Richard Hofstadter wrote a very famous essay entitled “The Paranoid Style in American Politics”, which mapped the contours of a certain habit in American political life — a tendency to turn mere political debates into contests between good and evil. It’s not just that your side is right and their side is wrong; it’s that their side is practically the embodiment of the Devil himself, and their side’s victory would mean the end of the United States as we know it. Hofstadter goes into a lot of rich and lovely detail about the conspiratorial style that accompanies this, including its often scholarly pretensions; an abundance of footnotes will, one supposes, bulletproof the arguments.
All of this feels like a very accurate description of American political life; anyone who lived through the “death panels” era will see some truth in it. And indeed, Hofstadter’s habit of getting to the core of American phenomena has often come into my life like a breath of fresh air, relieving some of the strain of the Bush administration. We were fucked, sure, but then we’d always been fucked; as Hofstadter put it elsewhere,
When one considers American history as a whole, it is hard to think of any very long period in which it could be said that the country has been consistently well governed. And yet its political system is, on the whole, a resilient and well-seasoned one, and on the strength of its history one must assume that it can summon enough talent and good will to cope with its afflictions. To cope with them but not, I think, to master them in any thoroughly decisive or admirable fashion. The nation seems to slouch onward into its uncertain future like some huge inarticulate beast, too much attainted by wounds and ailments to be robust, but too strong and resourceful to succumb.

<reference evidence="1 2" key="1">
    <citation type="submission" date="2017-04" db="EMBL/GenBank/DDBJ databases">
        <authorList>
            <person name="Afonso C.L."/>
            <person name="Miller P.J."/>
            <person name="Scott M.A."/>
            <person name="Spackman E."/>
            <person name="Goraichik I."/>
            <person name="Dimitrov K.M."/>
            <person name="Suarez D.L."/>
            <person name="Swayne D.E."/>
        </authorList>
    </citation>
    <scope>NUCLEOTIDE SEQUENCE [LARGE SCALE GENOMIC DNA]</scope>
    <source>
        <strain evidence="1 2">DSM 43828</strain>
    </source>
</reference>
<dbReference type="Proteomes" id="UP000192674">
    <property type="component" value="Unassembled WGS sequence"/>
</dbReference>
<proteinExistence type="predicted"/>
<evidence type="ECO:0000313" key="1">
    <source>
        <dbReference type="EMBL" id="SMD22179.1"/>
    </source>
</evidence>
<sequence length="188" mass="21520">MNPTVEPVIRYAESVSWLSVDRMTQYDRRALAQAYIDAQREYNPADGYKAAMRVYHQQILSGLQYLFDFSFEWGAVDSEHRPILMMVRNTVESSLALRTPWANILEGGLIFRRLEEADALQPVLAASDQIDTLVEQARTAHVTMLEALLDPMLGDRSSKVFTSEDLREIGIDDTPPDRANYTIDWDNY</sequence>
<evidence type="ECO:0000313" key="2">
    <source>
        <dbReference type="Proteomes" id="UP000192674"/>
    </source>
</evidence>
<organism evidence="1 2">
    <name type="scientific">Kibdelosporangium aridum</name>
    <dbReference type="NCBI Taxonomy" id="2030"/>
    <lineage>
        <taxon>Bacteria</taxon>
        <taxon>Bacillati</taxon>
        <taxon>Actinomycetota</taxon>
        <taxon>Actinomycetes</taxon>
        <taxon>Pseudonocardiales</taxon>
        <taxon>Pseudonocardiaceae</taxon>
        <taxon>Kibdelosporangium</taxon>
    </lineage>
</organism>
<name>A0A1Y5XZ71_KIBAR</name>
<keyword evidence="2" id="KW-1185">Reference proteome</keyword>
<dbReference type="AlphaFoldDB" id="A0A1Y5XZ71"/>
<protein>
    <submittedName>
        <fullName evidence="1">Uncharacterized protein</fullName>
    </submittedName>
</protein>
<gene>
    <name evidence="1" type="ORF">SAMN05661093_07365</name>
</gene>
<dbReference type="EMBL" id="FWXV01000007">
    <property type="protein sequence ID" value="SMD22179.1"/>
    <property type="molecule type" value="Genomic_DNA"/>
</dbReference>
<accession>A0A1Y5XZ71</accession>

So the man says true and important and in some perverse sense relaxing things about America. Yet two aspects of “The Paranoid Style” make me wonder how useful it is.
The first problem is deciding how to identify paranoid strains in everyday life. Suppose a rational, intelligent friend tells you that ObamaCare is the coming of sharia socialism. Suppose that, using one criterion or another, you identify this argument as a species of paranoia. Does that mean it’s *wrong*? One wants a criterion that will reliably distinguish cranks from the sane. Just because you’re paranoid, goes the line, doesn’t mean they’re not after you. Hofstadter gives us no way to determine whether *this* paranoid fellow over here is crazy, whereas this one over here is telling the truth.
It’s probably too much to expect that Hofstadter will give us a fully fleshed out theory of psychoceramics. Maybe it’s useful just to know that the U.S. has created an indigenous form of paranoid political culture. Hofstadter is at pains to note, though, that paranoid political culture is in no way indigenous to the United States. (In fact I would have liked him to have chased down its religious roots. It hardly seems coincidental that a country founded by hardcore Christian zealots would channel the book of Revelation into its politics.)
So “The Paranoid Style” seems like little more than what it says on the tin: a style guide. Here are some fun observations about some durable aspects of our culture. Should I be happy with that? Or should I expect more from Hofstadter?